Love it or hate it, subway still Vancouver’s No. 1 choice for Broadway
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If you’re reading this while crammed onto the 99 B-Line, the city probably doesn’t have to convince you Vancouver needs a $3-billion subway along Broadway to UBC.
But it will be tough for city hall to persuade both the province and residents along the proposed line that a subway is the best option to improve transit along North America’s busiest bus route.
To keep transit in the spotlight before the provincial election, Mayor Gregor Robertson and Coun. Geoff Meggs pitched the subway to a feisty crowd of about 300 at a Vision Vancouver town hall meeting in Kitsilano on Sunday.
There were mixed reactions to research suggesting a subway would be the best long-term option with the least impact on the neighbourhood.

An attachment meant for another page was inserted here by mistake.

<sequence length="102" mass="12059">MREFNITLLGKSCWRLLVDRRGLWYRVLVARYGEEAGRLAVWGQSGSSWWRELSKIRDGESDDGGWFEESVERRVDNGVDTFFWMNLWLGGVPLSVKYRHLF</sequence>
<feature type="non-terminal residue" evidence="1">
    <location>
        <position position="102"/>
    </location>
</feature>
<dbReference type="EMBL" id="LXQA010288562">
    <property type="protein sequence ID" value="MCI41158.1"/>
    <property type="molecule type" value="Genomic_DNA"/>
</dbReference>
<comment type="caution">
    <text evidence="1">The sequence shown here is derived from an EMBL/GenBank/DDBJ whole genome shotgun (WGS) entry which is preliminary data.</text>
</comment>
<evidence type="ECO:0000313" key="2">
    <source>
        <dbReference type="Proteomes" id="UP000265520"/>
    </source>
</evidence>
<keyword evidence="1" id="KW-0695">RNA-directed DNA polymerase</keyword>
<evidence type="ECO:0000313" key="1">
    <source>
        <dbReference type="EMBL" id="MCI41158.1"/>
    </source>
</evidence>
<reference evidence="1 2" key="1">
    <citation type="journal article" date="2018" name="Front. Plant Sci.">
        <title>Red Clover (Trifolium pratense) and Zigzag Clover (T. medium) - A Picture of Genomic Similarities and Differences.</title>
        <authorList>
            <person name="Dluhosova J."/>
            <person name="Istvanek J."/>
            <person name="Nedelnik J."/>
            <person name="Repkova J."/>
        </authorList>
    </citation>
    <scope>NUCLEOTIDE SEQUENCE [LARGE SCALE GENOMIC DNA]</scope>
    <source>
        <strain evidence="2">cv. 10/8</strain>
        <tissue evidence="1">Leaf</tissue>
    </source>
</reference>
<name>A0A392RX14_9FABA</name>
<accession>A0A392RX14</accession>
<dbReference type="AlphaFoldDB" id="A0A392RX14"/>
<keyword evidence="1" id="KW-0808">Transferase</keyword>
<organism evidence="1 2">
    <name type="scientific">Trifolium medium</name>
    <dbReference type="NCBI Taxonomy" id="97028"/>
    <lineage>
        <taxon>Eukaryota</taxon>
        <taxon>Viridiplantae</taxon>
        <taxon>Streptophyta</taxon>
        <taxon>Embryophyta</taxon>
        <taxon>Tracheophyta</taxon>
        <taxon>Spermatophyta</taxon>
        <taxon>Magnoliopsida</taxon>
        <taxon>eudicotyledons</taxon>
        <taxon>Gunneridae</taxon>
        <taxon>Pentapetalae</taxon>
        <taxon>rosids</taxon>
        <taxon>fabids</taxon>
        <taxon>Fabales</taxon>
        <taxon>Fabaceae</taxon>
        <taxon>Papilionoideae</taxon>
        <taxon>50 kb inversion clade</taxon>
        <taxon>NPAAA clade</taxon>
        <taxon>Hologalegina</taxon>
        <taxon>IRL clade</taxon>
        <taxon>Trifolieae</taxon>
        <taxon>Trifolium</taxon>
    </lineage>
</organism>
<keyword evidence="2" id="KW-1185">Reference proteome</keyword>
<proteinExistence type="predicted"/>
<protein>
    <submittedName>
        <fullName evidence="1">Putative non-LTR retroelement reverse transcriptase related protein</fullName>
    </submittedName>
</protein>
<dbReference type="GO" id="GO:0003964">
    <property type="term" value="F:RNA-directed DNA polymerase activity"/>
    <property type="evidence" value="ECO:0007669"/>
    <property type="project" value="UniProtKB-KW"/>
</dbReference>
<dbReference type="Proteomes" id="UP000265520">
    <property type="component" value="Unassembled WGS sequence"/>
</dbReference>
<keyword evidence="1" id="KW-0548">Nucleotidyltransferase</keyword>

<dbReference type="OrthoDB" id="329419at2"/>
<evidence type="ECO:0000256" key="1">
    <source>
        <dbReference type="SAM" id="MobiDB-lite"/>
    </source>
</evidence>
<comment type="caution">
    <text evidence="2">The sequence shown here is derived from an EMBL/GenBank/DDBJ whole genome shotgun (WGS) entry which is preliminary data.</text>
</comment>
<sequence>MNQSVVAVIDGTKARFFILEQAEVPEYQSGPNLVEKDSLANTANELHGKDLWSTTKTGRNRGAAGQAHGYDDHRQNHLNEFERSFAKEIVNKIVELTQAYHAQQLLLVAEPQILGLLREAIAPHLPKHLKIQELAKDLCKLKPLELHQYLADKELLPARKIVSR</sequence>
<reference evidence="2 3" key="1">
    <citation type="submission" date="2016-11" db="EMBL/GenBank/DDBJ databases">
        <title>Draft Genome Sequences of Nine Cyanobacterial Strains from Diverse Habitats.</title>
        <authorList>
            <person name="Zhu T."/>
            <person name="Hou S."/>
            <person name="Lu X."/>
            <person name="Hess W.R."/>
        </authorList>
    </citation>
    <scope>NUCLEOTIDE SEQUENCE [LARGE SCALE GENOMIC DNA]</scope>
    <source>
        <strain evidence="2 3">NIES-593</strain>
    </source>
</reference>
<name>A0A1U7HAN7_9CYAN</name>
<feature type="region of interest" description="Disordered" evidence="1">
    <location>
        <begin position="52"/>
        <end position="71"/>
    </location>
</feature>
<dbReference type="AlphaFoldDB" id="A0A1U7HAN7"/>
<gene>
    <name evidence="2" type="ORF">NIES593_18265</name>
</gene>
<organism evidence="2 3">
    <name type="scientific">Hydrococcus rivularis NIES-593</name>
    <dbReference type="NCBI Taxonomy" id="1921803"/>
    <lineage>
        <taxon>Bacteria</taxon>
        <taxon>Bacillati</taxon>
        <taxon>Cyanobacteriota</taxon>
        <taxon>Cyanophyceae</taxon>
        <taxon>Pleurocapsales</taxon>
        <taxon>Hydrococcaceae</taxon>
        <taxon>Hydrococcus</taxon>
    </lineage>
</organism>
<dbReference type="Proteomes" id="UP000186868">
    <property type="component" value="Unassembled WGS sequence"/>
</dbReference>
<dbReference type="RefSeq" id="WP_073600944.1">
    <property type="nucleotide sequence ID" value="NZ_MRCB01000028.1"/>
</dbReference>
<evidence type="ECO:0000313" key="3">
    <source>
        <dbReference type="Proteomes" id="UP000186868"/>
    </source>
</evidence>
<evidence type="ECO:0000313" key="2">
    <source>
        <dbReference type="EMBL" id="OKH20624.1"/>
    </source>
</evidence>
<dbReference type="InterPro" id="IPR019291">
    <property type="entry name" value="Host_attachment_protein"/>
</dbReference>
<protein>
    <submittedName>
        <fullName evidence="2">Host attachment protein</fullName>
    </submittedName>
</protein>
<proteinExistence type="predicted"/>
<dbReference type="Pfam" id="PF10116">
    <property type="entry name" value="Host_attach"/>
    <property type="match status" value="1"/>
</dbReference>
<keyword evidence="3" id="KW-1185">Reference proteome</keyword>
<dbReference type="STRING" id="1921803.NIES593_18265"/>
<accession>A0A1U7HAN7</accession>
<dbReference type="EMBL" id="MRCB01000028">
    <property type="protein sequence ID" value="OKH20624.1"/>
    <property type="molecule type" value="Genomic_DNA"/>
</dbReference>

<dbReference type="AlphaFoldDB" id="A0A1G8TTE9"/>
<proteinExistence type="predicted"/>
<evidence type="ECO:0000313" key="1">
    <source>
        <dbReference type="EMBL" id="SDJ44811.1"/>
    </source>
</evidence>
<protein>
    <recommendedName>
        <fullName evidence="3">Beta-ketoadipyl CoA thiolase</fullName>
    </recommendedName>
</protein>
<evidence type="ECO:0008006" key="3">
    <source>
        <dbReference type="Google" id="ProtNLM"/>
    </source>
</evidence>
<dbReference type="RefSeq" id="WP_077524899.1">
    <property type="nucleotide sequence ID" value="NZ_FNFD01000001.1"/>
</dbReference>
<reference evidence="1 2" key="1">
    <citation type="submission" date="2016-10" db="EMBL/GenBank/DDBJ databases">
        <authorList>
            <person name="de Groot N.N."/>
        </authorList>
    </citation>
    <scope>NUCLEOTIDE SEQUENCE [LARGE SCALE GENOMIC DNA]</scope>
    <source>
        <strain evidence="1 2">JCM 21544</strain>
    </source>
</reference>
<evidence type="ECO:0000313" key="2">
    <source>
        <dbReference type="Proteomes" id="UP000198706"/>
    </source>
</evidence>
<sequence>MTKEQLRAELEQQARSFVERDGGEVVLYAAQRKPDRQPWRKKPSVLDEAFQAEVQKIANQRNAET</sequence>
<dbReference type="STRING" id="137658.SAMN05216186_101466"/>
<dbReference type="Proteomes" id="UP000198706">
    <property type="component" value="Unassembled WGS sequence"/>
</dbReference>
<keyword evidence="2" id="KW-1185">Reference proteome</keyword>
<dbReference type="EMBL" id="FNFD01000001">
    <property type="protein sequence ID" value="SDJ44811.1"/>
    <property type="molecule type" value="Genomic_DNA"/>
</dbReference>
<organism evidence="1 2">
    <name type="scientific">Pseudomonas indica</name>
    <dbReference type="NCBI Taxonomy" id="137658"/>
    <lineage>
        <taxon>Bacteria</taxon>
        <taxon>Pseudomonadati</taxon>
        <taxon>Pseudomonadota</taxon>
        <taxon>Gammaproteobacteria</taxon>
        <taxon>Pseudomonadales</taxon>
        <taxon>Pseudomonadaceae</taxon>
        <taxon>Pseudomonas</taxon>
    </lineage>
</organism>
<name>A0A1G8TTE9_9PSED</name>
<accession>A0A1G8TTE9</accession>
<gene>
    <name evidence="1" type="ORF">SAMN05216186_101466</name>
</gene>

Opponents questioned why the city doesn’t expand bus service to UBC along other routes or choose the less expensive LRT. Canada Line construction had a disastrous impact on small businesses, they said, and a subway could entice developers to build condos in the predominately low rise and single-family home neighbourhood.
“What I see when I go to Cambie is big box stores,” 32-year area resident Valerie Clark said. “I don’t want my neighbourhood ruined because some students out there for four years don’t want to stand in line.”
Yet it’s not about the wait – the buses are so packed that students are often passed, UBC student representative Tanner Bokor said. The students will consider helping with funding, Bokor said.
Robertson and Meggs were quick to say the line also serves thousands of tech and healthcare professionals.
City research found a “very significant majority support a big investment in a subway,” Robertson said. In an unscientific poll on the mayor’s Facebook page, 92 per cent of 1,166 responders supported the subway.
“Improving transit out to UBC is going to be disruptive no matter what we do,” Robertson said. “We won’t be able to make everybody happy in this.”
Ultimately, the city has no decision-making power as the province holds the purse strings. Any Lower Mainland transit projects will require a substantial federal funding.